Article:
New Delhi: Looking to prevent suicides among students in higher education institutions and improve their mental well-being, the Ministry of Human Resource Development has come up with a counselling plan for the IITs as well as other institutes, ThePrint has learnt.
To enable students in the high-pressure environment of the Indian Institutes of Technology (IITs), the ministry has asked all IITs to open wellness centres and seek the services of professional counsellors on a mandatory basis, said a senior ministry official.
The decision was conveyed to all the premier technology institutes at the IIT Council meet that concluded last week, said the official, who didn’t want to be named.
“Yes, the matter was discussed at the IIT Council meet and all the IITs have been asked to make sure that they have wellness centres and professional counsellors,” the official, who was present at the meeting, told ThePrint.
A number of IITs — Delhi, Mumbai and Madras for example — currently have wellness centres. But the ministry has now mandated this for all the 23 IITs, including the new ones.
For other higher education institutions across the country, the HRD ministry is planning to involve over 300 counsellors for an online mechanism. It is also engaging private partners who could provide counselling sessions to students, said the official.
The scheme is likely to be rolled out by November, he said.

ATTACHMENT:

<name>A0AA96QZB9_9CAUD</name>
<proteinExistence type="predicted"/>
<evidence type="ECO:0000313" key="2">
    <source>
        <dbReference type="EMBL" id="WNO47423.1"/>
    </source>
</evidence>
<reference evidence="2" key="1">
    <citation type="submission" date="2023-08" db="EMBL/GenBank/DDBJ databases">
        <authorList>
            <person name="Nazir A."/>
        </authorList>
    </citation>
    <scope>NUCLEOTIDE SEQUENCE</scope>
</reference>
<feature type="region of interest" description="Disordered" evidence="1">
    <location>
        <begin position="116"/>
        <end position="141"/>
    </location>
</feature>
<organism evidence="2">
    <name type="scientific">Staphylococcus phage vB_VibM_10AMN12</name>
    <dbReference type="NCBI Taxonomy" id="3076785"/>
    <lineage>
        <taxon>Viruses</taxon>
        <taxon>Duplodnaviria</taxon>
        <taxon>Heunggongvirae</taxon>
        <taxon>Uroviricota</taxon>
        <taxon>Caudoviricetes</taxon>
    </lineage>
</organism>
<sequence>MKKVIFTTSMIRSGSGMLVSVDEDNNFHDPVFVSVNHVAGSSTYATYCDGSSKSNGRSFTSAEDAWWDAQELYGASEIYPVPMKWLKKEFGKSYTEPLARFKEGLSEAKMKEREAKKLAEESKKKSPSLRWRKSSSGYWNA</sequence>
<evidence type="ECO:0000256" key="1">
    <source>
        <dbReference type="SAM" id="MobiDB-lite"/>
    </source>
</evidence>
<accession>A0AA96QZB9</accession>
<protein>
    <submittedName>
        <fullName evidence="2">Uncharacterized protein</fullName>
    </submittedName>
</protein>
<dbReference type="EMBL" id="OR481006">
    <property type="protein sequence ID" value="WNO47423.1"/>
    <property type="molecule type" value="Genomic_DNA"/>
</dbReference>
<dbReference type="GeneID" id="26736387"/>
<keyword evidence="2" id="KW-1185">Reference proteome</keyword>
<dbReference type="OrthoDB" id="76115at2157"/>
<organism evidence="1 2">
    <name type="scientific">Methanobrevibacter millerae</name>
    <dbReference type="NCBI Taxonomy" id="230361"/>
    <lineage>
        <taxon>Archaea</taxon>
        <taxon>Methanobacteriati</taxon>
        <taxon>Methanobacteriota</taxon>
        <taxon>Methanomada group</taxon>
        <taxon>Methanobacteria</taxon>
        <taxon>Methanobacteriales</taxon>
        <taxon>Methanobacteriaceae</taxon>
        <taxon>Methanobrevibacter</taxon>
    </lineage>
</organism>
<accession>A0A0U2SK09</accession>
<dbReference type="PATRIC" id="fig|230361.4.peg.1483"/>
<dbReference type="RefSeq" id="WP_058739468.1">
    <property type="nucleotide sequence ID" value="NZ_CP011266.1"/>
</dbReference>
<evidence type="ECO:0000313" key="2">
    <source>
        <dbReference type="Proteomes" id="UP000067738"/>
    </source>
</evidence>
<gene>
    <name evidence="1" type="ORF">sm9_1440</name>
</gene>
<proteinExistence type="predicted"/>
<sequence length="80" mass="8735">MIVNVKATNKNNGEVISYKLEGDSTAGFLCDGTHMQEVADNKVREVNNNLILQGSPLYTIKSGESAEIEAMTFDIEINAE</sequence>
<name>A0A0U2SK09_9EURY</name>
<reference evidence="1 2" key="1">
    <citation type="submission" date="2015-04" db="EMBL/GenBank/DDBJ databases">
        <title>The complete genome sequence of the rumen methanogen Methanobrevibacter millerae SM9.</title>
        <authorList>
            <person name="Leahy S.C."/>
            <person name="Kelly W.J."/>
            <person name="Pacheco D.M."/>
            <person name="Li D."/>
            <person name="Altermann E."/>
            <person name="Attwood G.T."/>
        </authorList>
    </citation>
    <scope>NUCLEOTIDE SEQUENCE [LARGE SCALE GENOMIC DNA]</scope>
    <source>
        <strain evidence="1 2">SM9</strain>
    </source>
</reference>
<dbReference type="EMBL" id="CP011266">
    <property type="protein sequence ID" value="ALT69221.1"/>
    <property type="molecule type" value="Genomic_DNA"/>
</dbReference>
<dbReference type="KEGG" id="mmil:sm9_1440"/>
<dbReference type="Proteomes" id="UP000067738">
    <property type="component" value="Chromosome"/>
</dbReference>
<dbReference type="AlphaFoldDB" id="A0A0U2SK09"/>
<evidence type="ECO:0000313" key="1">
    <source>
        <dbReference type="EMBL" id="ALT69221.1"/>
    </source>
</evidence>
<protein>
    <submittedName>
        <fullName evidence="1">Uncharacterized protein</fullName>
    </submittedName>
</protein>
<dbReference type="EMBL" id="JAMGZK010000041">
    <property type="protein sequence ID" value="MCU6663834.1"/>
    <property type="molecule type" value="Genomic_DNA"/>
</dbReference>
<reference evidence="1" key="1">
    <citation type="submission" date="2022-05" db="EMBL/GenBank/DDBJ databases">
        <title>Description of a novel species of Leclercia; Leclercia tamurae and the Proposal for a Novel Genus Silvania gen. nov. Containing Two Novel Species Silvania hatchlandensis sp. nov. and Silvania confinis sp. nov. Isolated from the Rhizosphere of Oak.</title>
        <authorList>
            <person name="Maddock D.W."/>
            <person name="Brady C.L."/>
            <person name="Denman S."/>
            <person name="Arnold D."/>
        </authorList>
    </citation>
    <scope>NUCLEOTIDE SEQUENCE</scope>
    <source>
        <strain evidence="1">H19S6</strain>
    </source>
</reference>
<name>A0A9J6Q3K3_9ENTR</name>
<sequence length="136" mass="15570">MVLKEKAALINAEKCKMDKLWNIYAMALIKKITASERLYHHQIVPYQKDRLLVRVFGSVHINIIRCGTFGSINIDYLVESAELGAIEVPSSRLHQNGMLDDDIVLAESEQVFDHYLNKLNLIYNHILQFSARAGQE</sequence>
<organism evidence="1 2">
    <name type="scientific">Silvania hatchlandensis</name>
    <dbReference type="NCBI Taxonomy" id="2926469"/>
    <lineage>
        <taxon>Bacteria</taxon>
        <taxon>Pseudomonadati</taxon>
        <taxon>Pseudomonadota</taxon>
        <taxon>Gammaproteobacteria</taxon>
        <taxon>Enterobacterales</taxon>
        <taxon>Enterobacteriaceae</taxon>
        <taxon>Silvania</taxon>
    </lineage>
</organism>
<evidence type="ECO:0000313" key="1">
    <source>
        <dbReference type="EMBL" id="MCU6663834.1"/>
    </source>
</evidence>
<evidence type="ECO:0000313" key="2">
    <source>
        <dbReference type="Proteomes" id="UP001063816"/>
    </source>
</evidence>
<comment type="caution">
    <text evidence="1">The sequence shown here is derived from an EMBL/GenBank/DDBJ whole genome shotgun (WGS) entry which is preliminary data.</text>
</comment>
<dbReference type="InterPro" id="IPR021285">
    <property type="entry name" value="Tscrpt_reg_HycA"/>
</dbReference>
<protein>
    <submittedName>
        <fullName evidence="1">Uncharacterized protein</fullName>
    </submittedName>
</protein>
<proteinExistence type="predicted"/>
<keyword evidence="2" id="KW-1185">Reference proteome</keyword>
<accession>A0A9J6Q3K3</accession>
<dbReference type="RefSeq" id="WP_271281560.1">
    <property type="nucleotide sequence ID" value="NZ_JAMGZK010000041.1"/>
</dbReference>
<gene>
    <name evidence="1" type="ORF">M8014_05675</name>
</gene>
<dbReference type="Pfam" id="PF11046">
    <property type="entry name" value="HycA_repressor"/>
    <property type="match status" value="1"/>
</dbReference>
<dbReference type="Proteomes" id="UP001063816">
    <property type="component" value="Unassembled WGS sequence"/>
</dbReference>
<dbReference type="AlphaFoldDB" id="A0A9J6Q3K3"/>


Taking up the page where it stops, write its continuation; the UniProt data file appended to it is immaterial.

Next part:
Between 2014 and 2016, as many as 26,467 students committed suicide in the country, according to government statistics.
How the plan came about
The HRD ministry’s move comes over a month after an IIT-Hyderabad student committed suicide, leaving behind an eight-page suicide note in which he blamed academic pressure for taking the extreme step.
Following the incident, the ministry constituted an internal committee comprising members from the IITs to suggest steps to prevent suicides on campus. The committee suggested that the institutes need to take definitive steps to prevent student suicides.
“Students come to IITs from all kinds of background — some are not able to cope up with the academic pressure, some are from Hindi medium (schools) and are unable to deal with the change in language and then go into depression,” an IIT-Delhi professor told ThePrint.
“They already come from a high pressure environment — first, coaching classes, the pressure to crack (entrance test) JEE Mains, then advanced, and then finally getting into an IIT puts more pressure on them,” said the professor, who did not wish to be named.
He added, “To deal with such situations, it’s necessary that IITs provide counselling to students. Although IIT-Delhi is already doing that, there may be some others who do not have professional counsellors.”
In an emailed response to ThePrint, Professor S.M. Sivakumar, Dean (Students) at IIT-Madras, said his institute has a robust mechanism for counselling already in place. It already has a wellness centre facility and professional counsellors.
IIT-Madras also has anonymous LGBTQ groups, faculty mentors, residential wardens and student groups to extend help to those who might need it, added Sivakumar.
In its directions, the ministry has also asked institutes to seek the help of faculty members in identifying students who may need help and then send them for counselling.